As with any exercise method, one should be alert to changes in the feet and legs that may indicate an impending soundness problem or blemish. Common problems that necessitate reducing workload or backing completely off the exercise program include splints, windgalls, thoroughpins, joint swelling, active physitis, foot soreness, tendonitis, or any signs of lameness. It is essential that horses receiving a great deal of feed be exercised every day. People seem to think that tying-up is strictly a problem affecting performance horses, but there are a significant number of halter horses experience tying-up due to the large starch intakes that are characteristic for these horses and the tendency for people to skip exercise days.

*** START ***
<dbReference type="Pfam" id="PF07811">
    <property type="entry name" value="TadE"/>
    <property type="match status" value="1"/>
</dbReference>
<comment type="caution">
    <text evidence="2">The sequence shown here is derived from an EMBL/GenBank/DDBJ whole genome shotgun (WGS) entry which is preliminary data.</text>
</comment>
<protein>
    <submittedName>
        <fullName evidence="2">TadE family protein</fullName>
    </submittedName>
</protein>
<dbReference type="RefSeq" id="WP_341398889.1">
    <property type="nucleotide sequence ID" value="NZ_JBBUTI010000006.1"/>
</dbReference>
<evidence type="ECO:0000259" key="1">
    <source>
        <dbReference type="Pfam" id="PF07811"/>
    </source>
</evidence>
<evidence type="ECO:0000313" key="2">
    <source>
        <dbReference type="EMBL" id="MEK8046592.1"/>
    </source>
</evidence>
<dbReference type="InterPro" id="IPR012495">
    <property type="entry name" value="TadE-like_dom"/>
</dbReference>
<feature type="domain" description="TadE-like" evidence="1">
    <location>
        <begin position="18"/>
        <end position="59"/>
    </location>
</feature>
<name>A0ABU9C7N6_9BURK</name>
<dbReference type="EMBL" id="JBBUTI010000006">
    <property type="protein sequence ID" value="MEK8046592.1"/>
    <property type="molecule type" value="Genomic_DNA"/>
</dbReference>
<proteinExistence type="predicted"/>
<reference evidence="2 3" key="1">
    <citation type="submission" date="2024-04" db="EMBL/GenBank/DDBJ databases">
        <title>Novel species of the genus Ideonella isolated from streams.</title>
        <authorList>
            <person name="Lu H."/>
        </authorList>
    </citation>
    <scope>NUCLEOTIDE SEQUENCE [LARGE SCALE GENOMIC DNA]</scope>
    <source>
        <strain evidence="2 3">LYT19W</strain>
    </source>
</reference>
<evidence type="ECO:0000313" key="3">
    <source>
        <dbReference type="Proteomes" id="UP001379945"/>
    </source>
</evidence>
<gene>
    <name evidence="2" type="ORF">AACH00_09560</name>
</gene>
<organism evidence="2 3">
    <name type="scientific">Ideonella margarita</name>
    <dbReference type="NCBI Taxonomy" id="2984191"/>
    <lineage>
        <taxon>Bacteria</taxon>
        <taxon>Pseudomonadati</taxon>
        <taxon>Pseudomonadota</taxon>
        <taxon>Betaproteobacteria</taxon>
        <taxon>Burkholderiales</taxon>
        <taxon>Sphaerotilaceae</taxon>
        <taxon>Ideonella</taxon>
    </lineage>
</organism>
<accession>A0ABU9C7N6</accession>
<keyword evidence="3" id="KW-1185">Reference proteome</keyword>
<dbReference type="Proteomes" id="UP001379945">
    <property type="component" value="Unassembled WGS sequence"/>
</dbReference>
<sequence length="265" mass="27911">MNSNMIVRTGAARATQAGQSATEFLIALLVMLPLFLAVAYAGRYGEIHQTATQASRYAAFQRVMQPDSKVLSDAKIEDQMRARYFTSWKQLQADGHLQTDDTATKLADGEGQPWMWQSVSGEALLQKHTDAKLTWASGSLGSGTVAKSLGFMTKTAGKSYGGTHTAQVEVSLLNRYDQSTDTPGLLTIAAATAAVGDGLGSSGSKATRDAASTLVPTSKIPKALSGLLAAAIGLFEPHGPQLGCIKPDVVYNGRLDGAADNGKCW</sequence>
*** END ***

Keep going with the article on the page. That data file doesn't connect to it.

During and after an exercise bout is an ideal time to work on conformational deficits. Horses with thick, cresty necks should be exercised in a neck sweat and then be tied in the stall after exercise for a cooling-out period. The shape of a horse's neck and therefore the balance of a horse can be improved significantly using a sweat. Another quite useful tool for fitting horses is a set of side reins and a surcingle. Horses with thin, weedy necks or ewe necks (horses that appear to have their necks put on upside down, thin on top and thick on the bottom) should be exercised in side reins. This makes the horse arch the neck and can significantly change the appearance of the shoulders and neck. When reins are first used they should be adjusted loosely and only after the horse has worn them a couple of times should they be adjusted more tightly.